Any short list of the all-time greatest Westerns is bound to include this 1948 Howard Hawks classic about an epic cattle drive. Red River features one of John Wayne's greatest performances. Like his Ethan Edwards in John Ford's 1956 masterpiece The Searchers, the Duke plays an isolated and unsympathetic man who is possessed by bitterness. Wayne is Texas rancher Tom Dunson, who adopts a young boy orphaned in an Indian massacre. That boy, Matthew Garth (played as an adult by Montgomery Clift in his screen debut), becomes Dunson's assistant and heir apparent--until Dunson's temper gets out of control during a long cattle drive and Matt intervenes to stop him. From that moment on, Dunson swears he will kill Matt. Red River has everything a great Western ought to have: a sweeping sense of history, spectacular landscapes, stampedes, gunfights, Indian attacks, and, of course, Walter Brennan as Dunson's crusty old cook and comic sidekick, Nadine Groot. As a special bonus, the film also features the legendary Harry Carey (upon whom Wayne would base some of his gestures in The Searchers) and his son Harry Carey Jr, who became a fixture in Ford and Hawks' Westerns. Red River is essential for anyone who loves Westerns, or movies in general. This one's a real beaut. --Jim Emerson, Amazon.com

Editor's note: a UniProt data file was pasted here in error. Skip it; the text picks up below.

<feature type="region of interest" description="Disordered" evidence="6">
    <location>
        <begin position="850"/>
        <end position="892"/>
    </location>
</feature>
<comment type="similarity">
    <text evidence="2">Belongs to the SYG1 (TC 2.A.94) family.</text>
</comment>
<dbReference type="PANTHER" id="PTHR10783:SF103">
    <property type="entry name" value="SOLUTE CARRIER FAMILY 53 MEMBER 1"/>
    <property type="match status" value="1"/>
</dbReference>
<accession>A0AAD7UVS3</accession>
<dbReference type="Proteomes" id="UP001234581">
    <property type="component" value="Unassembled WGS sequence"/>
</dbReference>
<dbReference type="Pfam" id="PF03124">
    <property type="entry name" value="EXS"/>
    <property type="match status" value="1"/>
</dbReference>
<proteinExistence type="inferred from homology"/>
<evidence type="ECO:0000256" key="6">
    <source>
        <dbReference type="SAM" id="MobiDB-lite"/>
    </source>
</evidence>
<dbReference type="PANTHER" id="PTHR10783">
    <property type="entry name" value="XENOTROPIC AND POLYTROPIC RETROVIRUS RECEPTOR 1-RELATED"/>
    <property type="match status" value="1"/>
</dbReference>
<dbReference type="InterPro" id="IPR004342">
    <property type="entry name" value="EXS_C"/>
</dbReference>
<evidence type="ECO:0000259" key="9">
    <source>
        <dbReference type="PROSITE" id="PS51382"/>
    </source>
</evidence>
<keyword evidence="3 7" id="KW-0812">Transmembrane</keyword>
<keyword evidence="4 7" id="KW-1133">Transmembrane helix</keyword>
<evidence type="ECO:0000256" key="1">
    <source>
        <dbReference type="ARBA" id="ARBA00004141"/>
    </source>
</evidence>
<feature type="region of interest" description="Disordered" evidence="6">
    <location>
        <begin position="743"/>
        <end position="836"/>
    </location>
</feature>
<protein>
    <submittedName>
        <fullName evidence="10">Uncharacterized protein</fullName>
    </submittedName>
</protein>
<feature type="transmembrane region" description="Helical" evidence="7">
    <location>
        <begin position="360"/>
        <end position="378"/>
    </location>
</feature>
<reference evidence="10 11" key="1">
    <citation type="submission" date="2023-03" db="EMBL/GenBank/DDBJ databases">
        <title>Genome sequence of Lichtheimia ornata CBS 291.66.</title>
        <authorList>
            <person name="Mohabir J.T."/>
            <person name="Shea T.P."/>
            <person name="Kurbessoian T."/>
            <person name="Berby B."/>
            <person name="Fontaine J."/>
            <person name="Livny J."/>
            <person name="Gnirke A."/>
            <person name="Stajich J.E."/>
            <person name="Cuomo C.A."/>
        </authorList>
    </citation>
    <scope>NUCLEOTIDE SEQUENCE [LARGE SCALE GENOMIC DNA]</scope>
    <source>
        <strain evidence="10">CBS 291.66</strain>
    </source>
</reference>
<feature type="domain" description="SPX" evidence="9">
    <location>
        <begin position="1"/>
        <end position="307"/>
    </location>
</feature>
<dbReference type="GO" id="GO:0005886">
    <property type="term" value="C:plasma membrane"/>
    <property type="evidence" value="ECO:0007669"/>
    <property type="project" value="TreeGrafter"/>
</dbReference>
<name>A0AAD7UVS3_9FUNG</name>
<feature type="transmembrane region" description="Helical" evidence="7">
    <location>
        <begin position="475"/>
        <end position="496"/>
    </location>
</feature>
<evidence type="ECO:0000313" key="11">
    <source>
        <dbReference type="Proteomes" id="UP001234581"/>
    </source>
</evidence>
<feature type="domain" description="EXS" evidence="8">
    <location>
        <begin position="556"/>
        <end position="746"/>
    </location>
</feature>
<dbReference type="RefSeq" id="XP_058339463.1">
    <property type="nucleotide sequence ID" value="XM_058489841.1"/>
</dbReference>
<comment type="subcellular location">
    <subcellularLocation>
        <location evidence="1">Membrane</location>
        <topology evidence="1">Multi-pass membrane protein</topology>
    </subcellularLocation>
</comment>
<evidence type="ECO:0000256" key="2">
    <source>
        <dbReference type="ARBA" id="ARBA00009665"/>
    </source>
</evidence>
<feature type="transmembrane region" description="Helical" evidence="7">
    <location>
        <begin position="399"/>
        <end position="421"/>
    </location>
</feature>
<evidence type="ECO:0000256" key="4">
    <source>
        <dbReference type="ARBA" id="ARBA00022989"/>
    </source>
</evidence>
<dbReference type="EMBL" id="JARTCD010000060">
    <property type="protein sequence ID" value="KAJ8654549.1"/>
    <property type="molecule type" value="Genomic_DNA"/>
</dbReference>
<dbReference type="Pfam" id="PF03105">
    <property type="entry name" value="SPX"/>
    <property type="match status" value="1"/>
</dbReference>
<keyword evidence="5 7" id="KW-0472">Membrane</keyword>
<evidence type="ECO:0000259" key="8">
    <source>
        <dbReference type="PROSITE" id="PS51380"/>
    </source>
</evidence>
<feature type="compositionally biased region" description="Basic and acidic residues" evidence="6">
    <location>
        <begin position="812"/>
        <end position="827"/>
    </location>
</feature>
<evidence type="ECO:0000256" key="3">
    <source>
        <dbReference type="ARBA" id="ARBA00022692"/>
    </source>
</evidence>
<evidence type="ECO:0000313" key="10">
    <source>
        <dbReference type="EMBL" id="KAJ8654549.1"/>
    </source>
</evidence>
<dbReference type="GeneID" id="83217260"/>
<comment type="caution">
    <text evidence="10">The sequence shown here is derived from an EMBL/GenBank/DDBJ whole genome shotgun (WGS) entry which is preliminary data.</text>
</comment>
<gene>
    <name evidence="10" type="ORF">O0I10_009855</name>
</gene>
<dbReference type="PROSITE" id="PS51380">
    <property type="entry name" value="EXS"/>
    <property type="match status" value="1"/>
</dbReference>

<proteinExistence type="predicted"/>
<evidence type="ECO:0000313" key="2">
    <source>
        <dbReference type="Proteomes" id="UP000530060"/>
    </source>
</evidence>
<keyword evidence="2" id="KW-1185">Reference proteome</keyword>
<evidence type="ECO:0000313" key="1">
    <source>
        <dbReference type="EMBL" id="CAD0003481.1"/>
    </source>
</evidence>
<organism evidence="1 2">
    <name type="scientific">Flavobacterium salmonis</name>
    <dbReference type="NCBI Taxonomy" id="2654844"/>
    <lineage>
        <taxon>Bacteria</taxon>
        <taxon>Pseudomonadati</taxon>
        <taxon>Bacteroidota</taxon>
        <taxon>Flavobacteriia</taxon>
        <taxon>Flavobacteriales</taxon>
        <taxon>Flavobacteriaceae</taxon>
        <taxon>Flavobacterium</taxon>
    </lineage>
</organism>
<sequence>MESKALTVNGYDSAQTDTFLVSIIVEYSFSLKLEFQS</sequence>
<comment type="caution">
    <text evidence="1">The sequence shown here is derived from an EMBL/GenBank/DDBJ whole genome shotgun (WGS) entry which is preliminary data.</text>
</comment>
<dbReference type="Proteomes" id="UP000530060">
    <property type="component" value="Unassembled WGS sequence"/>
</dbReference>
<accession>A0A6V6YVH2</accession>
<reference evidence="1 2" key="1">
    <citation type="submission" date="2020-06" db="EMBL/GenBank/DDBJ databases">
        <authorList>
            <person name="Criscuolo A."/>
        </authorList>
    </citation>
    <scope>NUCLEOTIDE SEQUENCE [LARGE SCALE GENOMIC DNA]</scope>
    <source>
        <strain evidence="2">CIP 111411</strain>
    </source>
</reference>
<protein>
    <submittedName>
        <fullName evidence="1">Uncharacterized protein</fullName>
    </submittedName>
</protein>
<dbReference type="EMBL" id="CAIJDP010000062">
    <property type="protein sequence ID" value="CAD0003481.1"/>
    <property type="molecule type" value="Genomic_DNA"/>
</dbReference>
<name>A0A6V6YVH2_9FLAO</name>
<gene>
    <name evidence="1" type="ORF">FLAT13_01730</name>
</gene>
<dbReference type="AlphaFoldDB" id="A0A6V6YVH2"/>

Westerns Collection | Blu Ray | (17/09/2012)
from £14.00 | Saving you £20.99 (60.00%) | RRP
<b>The Searchers</b> With The Searchers, John Wayne and director John Ford forged an indelible saga of the frontier and the men and women who challenged it. Wayne plays Ethan Edwards, an ex-Confederate who sets out to find his niece, captured by Comanches who massacred his family. He won't surrender to hunger, thirst, the elements or loneliness. And in his obsessive quest, Ethan finds something unexpected: his own humanity. One of the most influential movies ever made. <b>Pale Rider</b> In ...
The Searchers | DVD | (01/06/2006)
from £4.50 | Saving you £N/A (N/A%) | RRP